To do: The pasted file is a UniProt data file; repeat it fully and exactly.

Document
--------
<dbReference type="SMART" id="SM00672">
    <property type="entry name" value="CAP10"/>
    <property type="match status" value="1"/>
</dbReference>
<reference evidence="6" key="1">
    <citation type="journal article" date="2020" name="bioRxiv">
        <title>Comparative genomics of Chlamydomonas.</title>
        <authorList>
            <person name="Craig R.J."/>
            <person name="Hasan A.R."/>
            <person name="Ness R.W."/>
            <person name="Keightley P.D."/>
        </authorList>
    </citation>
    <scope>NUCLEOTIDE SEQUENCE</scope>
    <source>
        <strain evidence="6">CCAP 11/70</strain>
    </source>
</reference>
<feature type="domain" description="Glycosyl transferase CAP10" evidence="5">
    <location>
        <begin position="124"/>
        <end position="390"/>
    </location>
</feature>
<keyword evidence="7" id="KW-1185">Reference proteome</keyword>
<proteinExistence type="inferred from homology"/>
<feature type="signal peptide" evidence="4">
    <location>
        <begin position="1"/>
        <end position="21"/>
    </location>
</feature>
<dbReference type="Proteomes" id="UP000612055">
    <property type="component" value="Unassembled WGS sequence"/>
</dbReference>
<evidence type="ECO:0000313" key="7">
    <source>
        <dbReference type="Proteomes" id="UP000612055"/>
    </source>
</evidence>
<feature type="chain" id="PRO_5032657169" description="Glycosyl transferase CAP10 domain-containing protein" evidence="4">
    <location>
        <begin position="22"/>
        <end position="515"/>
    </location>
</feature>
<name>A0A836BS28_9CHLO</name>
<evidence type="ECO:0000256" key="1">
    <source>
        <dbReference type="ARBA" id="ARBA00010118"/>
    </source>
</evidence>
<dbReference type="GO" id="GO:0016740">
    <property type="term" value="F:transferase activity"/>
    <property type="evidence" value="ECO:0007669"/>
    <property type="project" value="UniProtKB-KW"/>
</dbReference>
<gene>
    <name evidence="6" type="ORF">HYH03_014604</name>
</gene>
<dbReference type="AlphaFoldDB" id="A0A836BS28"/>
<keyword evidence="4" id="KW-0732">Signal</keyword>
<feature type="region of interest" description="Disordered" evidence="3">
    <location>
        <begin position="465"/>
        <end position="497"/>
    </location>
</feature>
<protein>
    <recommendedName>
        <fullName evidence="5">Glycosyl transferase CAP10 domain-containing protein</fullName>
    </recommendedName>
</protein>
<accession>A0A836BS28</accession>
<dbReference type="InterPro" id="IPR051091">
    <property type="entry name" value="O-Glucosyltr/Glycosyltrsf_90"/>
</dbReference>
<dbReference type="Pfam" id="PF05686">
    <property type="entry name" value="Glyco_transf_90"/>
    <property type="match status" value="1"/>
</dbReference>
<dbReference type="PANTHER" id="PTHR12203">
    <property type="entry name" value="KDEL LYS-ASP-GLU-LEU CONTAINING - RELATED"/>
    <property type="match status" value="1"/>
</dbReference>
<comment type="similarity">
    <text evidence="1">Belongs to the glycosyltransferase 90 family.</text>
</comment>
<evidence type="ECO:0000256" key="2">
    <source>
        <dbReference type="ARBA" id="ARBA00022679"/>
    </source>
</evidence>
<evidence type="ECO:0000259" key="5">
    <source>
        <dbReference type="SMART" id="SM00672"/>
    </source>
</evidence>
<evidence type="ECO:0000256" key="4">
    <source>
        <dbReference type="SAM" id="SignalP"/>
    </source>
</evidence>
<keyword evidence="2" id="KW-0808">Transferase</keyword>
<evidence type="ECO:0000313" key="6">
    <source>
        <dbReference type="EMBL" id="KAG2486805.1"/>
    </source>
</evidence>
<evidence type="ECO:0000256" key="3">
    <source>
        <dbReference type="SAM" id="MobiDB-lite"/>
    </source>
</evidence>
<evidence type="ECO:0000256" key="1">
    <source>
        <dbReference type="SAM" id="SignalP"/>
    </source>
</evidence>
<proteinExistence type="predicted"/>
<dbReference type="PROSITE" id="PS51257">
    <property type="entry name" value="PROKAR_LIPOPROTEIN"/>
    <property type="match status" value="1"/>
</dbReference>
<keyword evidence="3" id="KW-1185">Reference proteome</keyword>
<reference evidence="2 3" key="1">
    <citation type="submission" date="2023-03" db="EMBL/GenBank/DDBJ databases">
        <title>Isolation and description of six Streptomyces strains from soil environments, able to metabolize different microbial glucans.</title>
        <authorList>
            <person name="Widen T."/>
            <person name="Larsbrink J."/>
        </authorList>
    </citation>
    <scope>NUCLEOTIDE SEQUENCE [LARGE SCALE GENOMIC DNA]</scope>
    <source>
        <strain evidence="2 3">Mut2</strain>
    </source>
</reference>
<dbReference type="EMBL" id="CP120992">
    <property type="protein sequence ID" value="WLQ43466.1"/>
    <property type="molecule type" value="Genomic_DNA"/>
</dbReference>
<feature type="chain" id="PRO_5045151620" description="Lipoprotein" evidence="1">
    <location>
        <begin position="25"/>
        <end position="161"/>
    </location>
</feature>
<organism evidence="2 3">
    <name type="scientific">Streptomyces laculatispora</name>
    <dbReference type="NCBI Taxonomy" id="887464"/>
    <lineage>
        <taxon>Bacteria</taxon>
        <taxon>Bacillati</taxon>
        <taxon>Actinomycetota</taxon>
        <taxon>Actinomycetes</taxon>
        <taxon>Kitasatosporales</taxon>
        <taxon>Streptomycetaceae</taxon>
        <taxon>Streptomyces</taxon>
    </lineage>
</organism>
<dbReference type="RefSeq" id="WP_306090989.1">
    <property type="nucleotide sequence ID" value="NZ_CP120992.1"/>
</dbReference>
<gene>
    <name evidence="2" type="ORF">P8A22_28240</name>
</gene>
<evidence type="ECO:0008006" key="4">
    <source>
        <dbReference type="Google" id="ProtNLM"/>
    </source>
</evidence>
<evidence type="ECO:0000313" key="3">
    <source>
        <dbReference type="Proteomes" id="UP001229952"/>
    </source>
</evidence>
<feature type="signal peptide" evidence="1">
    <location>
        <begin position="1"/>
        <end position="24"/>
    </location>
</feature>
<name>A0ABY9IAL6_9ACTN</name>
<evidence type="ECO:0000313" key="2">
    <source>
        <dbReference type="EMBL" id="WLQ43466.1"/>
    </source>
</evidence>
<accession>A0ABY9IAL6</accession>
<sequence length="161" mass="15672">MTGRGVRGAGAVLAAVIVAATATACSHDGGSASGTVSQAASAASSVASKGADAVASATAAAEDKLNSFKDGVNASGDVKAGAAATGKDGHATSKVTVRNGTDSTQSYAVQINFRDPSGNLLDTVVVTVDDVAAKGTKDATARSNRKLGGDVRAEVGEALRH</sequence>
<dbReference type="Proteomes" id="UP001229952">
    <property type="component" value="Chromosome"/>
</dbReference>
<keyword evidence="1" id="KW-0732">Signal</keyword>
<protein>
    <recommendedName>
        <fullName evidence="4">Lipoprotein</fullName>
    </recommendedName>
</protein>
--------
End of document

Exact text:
<dbReference type="SMART" id="SM00672">
    <property type="entry name" value="CAP10"/>
    <property type="match status" value="1"/>
</dbReference>
<reference evidence="6" key="1">
    <citation type="journal article" date="2020" name="bioRxiv">
        <title>Comparative genomics of Chlamydomonas.</title>
        <authorList>
            <person name="Craig R.J."/>
            <person name="Hasan A.R."/>
            <person name="Ness R.W."/>
            <person name="Keightley P.D."/>
        </authorList>
    </citation>
    <scope>NUCLEOTIDE SEQUENCE</scope>
    <source>
        <strain evidence="6">CCAP 11/70</strain>
    </source>
</reference>
<feature type="domain" description="Glycosyl transferase CAP10" evidence="5">
    <location>
        <begin position="124"/>
        <end position="390"/>
    </location>
</feature>
<keyword evidence="7" id="KW-1185">Reference proteome</keyword>
<proteinExistence type="inferred from homology"/>
<feature type="signal peptide" evidence="4">
    <location>
        <begin position="1"/>
        <end position="21"/>
    </location>
</feature>
<dbReference type="Proteomes" id="UP000612055">
    <property type="component" value="Unassembled WGS sequence"/>
</dbReference>
<evidence type="ECO:0000313" key="7">
    <source>
        <dbReference type="Proteomes" id="UP000612055"/>
    </source>
</evidence>
<feature type="chain" id="PRO_5032657169" description="Glycosyl transferase CAP10 domain-containing protein" evidence="4">
    <location>
        <begin position="22"/>
        <end position="515"/>
    </location>
</feature>
<name>A0A836BS28_9CHLO</name>
<evidence type="ECO:0000256" key="1">
    <source>
        <dbReference type="ARBA" id="ARBA00010118"/>
    </source>
</evidence>
<dbReference type="GO" id="GO:0016740">
    <property type="term" value="F:transferase activity"/>
    <property type="evidence" value="ECO:0007669"/>
    <property type="project" value="UniProtKB-KW"/>
</dbReference>
<gene>
    <name evidence="6" type="ORF">HYH03_014604</name>
</gene>
<dbReference type="AlphaFoldDB" id="A0A836BS28"/>
<keyword evidence="4" id="KW-0732">Signal</keyword>
<feature type="region of interest" description="Disordered" evidence="3">
    <location>
        <begin position="465"/>
        <end position="497"/>
    </location>
</feature>
<protein>
    <recommendedName>
        <fullName evidence="5">Glycosyl transferase CAP10 domain-containing protein</fullName>
    </recommendedName>
</protein>
<accession>A0A836BS28</accession>
<dbReference type="InterPro" id="IPR051091">
    <property type="entry name" value="O-Glucosyltr/Glycosyltrsf_90"/>
</dbReference>
<dbReference type="Pfam" id="PF05686">
    <property type="entry name" value="Glyco_transf_90"/>
    <property type="match status" value="1"/>
</dbReference>
<dbReference type="PANTHER" id="PTHR12203">
    <property type="entry name" value="KDEL LYS-ASP-GLU-LEU CONTAINING - RELATED"/>
    <property type="match status" value="1"/>
</dbReference>
<comment type="similarity">
    <text evidence="1">Belongs to the glycosyltransferase 90 family.</text>
</comment>
<evidence type="ECO:0000256" key="2">
    <source>
        <dbReference type="ARBA" id="ARBA00022679"/>
    </source>
</evidence>
<evidence type="ECO:0000259" key="5">
    <source>
        <dbReference type="SMART" id="SM00672"/>
    </source>
</evidence>
<evidence type="ECO:0000256" key="4">
    <source>
        <dbReference type="SAM" id="SignalP"/>
    </source>
</evidence>
<keyword evidence="2" id="KW-0808">Transferase</keyword>
<evidence type="ECO:0000313" key="6">
    <source>
        <dbReference type="EMBL" id="KAG2486805.1"/>
    </source>
</evidence>
<evidence type="ECO:0000256" key="3">
    <source>
        <dbReference type="SAM" id="MobiDB-lite"/>
    </source>
</evidence>
<evidence type="ECO:0000256" key="1">
    <source>
        <dbReference type="SAM" id="SignalP"/>
    </source>
</evidence>
<proteinExistence type="predicted"/>
<dbReference type="PROSITE" id="PS51257">
    <property type="entry name" value="PROKAR_LIPOPROTEIN"/>
    <property type="match status" value="1"/>
</dbReference>
<keyword evidence="3" id="KW-1185">Reference proteome</keyword>
<reference evidence="2 3" key="1">
    <citation type="submission" date="2023-03" db="EMBL/GenBank/DDBJ databases">
        <title>Isolation and description of six Streptomyces strains from soil environments, able to metabolize different microbial glucans.</title>
        <authorList>
            <person name="Widen T."/>
            <person name="Larsbrink J."/>
        </authorList>
    </citation>
    <scope>NUCLEOTIDE SEQUENCE [LARGE SCALE GENOMIC DNA]</scope>
    <source>
        <strain evidence="2 3">Mut2</strain>
    </source>
</reference>
<dbReference type="EMBL" id="CP120992">
    <property type="protein sequence ID" value="WLQ43466.1"/>
    <property type="molecule type" value="Genomic_DNA"/>
</dbReference>
<feature type="chain" id="PRO_5045151620" description="Lipoprotein" evidence="1">
    <location>
        <begin position="25"/>
        <end position="161"/>
    </location>
</feature>
<organism evidence="2 3">
    <name type="scientific">Streptomyces laculatispora</name>
    <dbReference type="NCBI Taxonomy" id="887464"/>
    <lineage>
        <taxon>Bacteria</taxon>
        <taxon>Bacillati</taxon>
        <taxon>Actinomycetota</taxon>
        <taxon>Actinomycetes</taxon>
        <taxon>Kitasatosporales</taxon>
        <taxon>Streptomycetaceae</taxon>
        <taxon>Streptomyces</taxon>
    </lineage>
</organism>
<dbReference type="RefSeq" id="WP_306090989.1">
    <property type="nucleotide sequence ID" value="NZ_CP120992.1"/>
</dbReference>
<gene>
    <name evidence="2" type="ORF">P8A22_28240</name>
</gene>
<evidence type="ECO:0008006" key="4">
    <source>
        <dbReference type="Google" id="ProtNLM"/>
    </source>
</evidence>
<evidence type="ECO:0000313" key="3">
    <source>
        <dbReference type="Proteomes" id="UP001229952"/>
    </source>
</evidence>
<feature type="signal peptide" evidence="1">
    <location>
        <begin position="1"/>
        <end position="24"/>
    </location>
</feature>
<name>A0ABY9IAL6_9ACTN</name>
<evidence type="ECO:0000313" key="2">
    <source>
        <dbReference type="EMBL" id="WLQ43466.1"/>
    </source>
</evidence>
<accession>A0ABY9IAL6</accession>
<sequence length="161" mass="15672">MTGRGVRGAGAVLAAVIVAATATACSHDGGSASGTVSQAASAASSVASKGADAVASATAAAEDKLNSFKDGVNASGDVKAGAAATGKDGHATSKVTVRNGTDSTQSYAVQINFRDPSGNLLDTVVVTVDDVAAKGTKDATARSNRKLGGDVRAEVGEALRH</sequence>
<dbReference type="Proteomes" id="UP001229952">
    <property type="component" value="Chromosome"/>
</dbReference>
<keyword evidence="1" id="KW-0732">Signal</keyword>
<protein>
    <recommendedName>
        <fullName evidence="4">Lipoprotein</fullName>
    </recommendedName>
</protein>